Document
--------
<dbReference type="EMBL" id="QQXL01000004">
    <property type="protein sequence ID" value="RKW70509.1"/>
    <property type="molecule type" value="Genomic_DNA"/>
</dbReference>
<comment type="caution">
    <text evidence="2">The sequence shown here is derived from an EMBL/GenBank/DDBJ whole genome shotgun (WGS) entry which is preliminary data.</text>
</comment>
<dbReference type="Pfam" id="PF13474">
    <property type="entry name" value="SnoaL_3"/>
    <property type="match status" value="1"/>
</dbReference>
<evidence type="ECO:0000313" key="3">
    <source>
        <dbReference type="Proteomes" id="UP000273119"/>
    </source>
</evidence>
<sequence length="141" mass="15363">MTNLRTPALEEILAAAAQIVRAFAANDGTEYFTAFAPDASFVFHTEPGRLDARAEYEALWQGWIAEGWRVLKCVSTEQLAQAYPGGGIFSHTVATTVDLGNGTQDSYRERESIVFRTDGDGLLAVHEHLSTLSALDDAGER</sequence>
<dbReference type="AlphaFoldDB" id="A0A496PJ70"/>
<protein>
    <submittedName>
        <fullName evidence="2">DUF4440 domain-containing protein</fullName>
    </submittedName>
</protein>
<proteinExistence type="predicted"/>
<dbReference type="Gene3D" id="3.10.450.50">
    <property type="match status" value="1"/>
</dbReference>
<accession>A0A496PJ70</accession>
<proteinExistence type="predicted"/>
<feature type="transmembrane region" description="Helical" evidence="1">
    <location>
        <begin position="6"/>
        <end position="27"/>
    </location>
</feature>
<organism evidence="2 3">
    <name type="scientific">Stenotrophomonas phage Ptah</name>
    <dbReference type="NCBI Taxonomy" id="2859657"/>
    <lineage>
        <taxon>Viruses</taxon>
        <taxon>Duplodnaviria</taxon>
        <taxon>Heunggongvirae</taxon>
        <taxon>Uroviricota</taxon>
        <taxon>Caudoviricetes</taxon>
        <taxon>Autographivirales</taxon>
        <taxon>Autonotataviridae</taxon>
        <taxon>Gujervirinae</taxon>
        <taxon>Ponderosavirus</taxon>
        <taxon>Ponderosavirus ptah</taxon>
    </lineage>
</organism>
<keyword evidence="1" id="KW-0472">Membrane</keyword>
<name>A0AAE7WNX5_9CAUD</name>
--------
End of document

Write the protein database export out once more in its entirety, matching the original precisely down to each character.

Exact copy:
<dbReference type="EMBL" id="QQXL01000004">
    <property type="protein sequence ID" value="RKW70509.1"/>
    <property type="molecule type" value="Genomic_DNA"/>
</dbReference>
<comment type="caution">
    <text evidence="2">The sequence shown here is derived from an EMBL/GenBank/DDBJ whole genome shotgun (WGS) entry which is preliminary data.</text>
</comment>
<dbReference type="Pfam" id="PF13474">
    <property type="entry name" value="SnoaL_3"/>
    <property type="match status" value="1"/>
</dbReference>
<evidence type="ECO:0000313" key="3">
    <source>
        <dbReference type="Proteomes" id="UP000273119"/>
    </source>
</evidence>
<sequence length="141" mass="15363">MTNLRTPALEEILAAAAQIVRAFAANDGTEYFTAFAPDASFVFHTEPGRLDARAEYEALWQGWIAEGWRVLKCVSTEQLAQAYPGGGIFSHTVATTVDLGNGTQDSYRERESIVFRTDGDGLLAVHEHLSTLSALDDAGER</sequence>
<dbReference type="AlphaFoldDB" id="A0A496PJ70"/>
<protein>
    <submittedName>
        <fullName evidence="2">DUF4440 domain-containing protein</fullName>
    </submittedName>
</protein>
<proteinExistence type="predicted"/>
<dbReference type="Gene3D" id="3.10.450.50">
    <property type="match status" value="1"/>
</dbReference>
<accession>A0A496PJ70</accession>
<proteinExistence type="predicted"/>
<feature type="transmembrane region" description="Helical" evidence="1">
    <location>
        <begin position="6"/>
        <end position="27"/>
    </location>
</feature>
<organism evidence="2 3">
    <name type="scientific">Stenotrophomonas phage Ptah</name>
    <dbReference type="NCBI Taxonomy" id="2859657"/>
    <lineage>
        <taxon>Viruses</taxon>
        <taxon>Duplodnaviria</taxon>
        <taxon>Heunggongvirae</taxon>
        <taxon>Uroviricota</taxon>
        <taxon>Caudoviricetes</taxon>
        <taxon>Autographivirales</taxon>
        <taxon>Autonotataviridae</taxon>
        <taxon>Gujervirinae</taxon>
        <taxon>Ponderosavirus</taxon>
        <taxon>Ponderosavirus ptah</taxon>
    </lineage>
</organism>
<keyword evidence="1" id="KW-0472">Membrane</keyword>
<name>A0AAE7WNX5_9CAUD</name>